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Mass. has sixth-highest rate of income inequality

David L. Ryan/Globe staff/file

The gap between the rich and the poor in Massachusetts ranks as one of the widest nationwide.

Income inequality was greater in only five other states during 2015, according to new data from the US Census Bureau.

The bureau publishes data on the Gini index, a statistical measure of income inequality that ranges from zero — which represents perfect equality — to one — which indicates total inequality.

Massachusetts in 2015 had a Gini measure of 0.485.

New York had the highest inequality ratio nationally at 0.514, followed by Connecticut, 0.492; Louisiana, 0.491; California, 0.488; and Florida, 0.487.

Massachusetts also ranks high in other measures of income inequality, and that has led to more social segregation and fewer mixed-income neighborhoods.


Among major cities in the United States, Boston also ranks high in terms of inequality.

The city’s Gini score was 0.546 for 2015, which was worse than the state number. Boston also ranked sixth in terms of inequality among the 50 largest cities in the country, according to Census data.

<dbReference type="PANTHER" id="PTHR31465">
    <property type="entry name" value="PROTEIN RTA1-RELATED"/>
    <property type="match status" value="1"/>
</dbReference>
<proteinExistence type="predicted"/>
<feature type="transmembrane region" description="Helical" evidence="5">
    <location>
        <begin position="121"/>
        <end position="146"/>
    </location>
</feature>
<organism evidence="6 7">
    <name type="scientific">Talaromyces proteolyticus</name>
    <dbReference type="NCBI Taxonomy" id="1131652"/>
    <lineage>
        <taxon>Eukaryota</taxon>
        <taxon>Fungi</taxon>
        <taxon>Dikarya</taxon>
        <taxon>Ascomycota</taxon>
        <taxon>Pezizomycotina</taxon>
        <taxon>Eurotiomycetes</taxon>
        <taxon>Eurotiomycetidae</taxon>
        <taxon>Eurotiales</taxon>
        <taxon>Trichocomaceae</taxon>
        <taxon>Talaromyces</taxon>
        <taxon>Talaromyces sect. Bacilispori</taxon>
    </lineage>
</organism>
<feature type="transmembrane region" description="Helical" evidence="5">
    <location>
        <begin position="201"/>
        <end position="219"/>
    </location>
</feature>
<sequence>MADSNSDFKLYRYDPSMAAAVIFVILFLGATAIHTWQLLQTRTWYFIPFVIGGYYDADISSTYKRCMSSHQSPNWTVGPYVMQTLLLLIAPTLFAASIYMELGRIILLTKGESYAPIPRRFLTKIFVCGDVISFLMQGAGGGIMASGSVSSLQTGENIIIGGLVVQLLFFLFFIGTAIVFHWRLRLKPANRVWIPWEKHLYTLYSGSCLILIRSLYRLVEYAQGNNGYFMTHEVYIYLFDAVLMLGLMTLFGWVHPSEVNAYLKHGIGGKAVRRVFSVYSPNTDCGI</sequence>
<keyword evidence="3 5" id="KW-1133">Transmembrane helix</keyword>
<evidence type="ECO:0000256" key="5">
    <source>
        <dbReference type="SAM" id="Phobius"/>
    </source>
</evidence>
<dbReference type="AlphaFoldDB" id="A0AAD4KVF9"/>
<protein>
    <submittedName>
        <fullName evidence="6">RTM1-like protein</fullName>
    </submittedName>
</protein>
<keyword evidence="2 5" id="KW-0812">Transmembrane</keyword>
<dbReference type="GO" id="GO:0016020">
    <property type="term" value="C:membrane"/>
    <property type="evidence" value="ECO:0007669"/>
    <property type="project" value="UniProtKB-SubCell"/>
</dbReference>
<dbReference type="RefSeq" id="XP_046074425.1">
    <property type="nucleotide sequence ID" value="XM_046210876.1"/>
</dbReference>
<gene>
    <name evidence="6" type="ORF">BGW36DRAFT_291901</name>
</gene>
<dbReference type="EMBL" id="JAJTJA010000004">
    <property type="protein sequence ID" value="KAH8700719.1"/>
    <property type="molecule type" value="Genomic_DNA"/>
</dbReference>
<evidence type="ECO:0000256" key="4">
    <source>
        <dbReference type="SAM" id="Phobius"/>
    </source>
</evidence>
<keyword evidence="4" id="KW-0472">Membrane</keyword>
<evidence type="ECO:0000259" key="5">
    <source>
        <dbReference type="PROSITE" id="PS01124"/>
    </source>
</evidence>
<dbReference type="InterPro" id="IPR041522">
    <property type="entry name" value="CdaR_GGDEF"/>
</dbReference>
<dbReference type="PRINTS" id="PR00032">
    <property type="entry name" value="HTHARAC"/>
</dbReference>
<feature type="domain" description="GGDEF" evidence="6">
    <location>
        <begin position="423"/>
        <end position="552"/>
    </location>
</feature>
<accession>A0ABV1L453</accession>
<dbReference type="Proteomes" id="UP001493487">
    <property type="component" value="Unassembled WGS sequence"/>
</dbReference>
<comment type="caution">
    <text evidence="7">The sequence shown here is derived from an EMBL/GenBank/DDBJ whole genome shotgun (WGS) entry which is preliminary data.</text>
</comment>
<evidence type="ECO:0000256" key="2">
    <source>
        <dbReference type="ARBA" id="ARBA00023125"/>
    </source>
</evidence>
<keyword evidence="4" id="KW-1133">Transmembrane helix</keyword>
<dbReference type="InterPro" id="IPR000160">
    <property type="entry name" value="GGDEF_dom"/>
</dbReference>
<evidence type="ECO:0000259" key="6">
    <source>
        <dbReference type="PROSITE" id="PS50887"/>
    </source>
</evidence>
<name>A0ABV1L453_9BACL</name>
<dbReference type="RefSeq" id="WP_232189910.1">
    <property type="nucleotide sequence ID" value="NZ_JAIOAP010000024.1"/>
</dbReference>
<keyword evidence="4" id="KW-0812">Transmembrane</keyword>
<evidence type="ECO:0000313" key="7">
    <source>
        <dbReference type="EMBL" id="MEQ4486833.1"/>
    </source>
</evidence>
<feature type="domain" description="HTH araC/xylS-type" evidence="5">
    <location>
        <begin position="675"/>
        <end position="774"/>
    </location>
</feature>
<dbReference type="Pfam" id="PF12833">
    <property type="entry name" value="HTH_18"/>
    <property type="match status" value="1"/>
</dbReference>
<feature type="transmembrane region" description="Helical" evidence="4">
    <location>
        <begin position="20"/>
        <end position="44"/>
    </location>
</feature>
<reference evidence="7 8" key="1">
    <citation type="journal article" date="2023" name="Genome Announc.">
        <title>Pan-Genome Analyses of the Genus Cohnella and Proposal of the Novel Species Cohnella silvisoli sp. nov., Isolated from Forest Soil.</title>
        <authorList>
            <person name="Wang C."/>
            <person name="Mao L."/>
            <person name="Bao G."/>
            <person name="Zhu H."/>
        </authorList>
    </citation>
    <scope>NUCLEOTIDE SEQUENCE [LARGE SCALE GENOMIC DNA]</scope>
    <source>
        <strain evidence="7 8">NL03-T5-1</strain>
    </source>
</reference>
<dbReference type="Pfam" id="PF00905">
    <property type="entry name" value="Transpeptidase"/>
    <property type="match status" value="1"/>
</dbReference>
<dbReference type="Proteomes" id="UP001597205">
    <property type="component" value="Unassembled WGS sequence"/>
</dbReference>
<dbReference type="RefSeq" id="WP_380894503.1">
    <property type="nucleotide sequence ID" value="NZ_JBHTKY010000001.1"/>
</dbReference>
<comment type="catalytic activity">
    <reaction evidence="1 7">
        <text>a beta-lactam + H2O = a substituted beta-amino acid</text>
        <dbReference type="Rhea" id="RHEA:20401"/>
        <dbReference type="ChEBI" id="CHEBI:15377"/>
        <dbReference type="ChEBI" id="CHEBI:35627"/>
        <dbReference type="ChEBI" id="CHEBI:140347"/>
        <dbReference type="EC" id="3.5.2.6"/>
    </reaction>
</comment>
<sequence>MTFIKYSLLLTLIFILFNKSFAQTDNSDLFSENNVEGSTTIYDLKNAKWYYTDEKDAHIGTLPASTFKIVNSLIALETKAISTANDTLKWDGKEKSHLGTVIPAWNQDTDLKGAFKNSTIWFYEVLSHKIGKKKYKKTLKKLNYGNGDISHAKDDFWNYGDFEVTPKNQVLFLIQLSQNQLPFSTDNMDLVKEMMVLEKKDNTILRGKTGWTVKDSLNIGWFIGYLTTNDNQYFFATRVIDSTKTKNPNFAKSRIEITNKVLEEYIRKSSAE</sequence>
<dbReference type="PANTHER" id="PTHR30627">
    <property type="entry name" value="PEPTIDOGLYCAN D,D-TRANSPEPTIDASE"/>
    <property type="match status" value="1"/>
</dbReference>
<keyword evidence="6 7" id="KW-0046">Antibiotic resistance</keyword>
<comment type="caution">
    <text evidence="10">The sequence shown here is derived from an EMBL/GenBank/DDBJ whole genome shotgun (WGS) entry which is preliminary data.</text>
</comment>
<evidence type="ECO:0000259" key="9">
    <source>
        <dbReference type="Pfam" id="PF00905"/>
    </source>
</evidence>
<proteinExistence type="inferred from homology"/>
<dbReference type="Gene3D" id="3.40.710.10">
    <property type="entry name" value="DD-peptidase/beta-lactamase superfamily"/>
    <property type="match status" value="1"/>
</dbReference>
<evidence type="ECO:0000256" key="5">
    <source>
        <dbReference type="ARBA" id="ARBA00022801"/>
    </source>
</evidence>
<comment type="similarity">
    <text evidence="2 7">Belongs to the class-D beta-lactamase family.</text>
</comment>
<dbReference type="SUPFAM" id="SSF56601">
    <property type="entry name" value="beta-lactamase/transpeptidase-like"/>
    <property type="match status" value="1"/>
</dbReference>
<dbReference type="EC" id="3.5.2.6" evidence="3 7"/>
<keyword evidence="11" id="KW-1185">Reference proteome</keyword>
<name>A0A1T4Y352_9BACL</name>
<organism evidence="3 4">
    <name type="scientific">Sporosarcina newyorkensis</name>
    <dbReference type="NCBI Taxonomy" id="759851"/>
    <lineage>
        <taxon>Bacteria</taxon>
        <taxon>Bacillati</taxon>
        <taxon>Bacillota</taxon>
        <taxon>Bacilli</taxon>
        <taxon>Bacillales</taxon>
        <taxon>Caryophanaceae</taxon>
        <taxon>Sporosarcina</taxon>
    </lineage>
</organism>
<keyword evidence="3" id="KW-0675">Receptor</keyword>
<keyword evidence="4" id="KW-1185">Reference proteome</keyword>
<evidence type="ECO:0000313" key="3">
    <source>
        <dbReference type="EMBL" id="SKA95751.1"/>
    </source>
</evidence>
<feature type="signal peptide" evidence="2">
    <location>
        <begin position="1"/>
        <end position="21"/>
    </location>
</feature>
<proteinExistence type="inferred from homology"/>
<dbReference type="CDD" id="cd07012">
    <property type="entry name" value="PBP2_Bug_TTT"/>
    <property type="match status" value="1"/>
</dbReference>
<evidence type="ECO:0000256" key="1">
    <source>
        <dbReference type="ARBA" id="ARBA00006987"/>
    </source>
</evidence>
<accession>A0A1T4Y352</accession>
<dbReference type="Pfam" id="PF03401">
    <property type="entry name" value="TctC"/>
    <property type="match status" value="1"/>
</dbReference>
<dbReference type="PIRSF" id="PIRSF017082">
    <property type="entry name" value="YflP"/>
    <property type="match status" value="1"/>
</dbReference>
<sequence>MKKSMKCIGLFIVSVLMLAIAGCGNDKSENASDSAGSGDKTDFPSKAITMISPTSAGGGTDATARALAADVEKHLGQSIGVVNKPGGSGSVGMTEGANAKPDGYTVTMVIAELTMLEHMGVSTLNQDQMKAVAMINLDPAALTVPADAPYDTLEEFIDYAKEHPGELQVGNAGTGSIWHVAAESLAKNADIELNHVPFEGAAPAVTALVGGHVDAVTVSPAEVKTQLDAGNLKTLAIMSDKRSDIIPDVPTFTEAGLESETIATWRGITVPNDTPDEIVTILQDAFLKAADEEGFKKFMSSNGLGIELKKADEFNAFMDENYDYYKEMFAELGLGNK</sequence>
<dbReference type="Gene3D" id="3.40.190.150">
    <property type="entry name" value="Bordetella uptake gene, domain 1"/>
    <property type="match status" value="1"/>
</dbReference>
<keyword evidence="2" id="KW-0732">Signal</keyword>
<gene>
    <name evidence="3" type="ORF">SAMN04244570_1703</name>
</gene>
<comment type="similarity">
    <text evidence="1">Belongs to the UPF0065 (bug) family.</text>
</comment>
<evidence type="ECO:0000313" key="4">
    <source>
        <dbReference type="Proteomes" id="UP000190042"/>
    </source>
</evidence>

Miami had the highest Gini ratio at 0.576, followed by Atlanta, 0.571; New Orleans, 0.564; New York, 0.551; and Dallas, 0.549.

Boston had the highest rate of income inequality among major US cities in 2014, according to a different analysis released by the Brookings Institution.

The Gini figure nationally for 2015 was 0.479 — virtually the same as it was in 2014, even as the median household income in the United States rose 5 percent, officials said.

The long-term trend has been an expanding divide between the country’s haves and have-nots.

Since 1993, the earliest year of available and directly comparable data, income inequality in the United States has risen by 5.5 percent, according to the Census Bureau.

The agency tracked Gini figures for years prior to 1993, but it cautions against comparing data from those years with statistics from more recent years because the bureau began using a new method of collecting income data in 1993.


Even so, the older data are useful in understanding past trends.

From 1947 to 1968, income inequality generally decreased. After that, it was relatively stable for just over a decade. But from 1980 through 1992, the Gini index for the United States rose by about 7.7 percent.

The above graphic shows how income inequality in the US has changed over time. Figures from pre- and post-1993 cannot be directly compared due to methodological changes in how data was collected. The Gini index figure for 2015 is not shown, though it was virtually the same that year as it was in 2014.US Census Bureau

Matt Rocheleau can be reached at Follow him on Twitter @mrochele.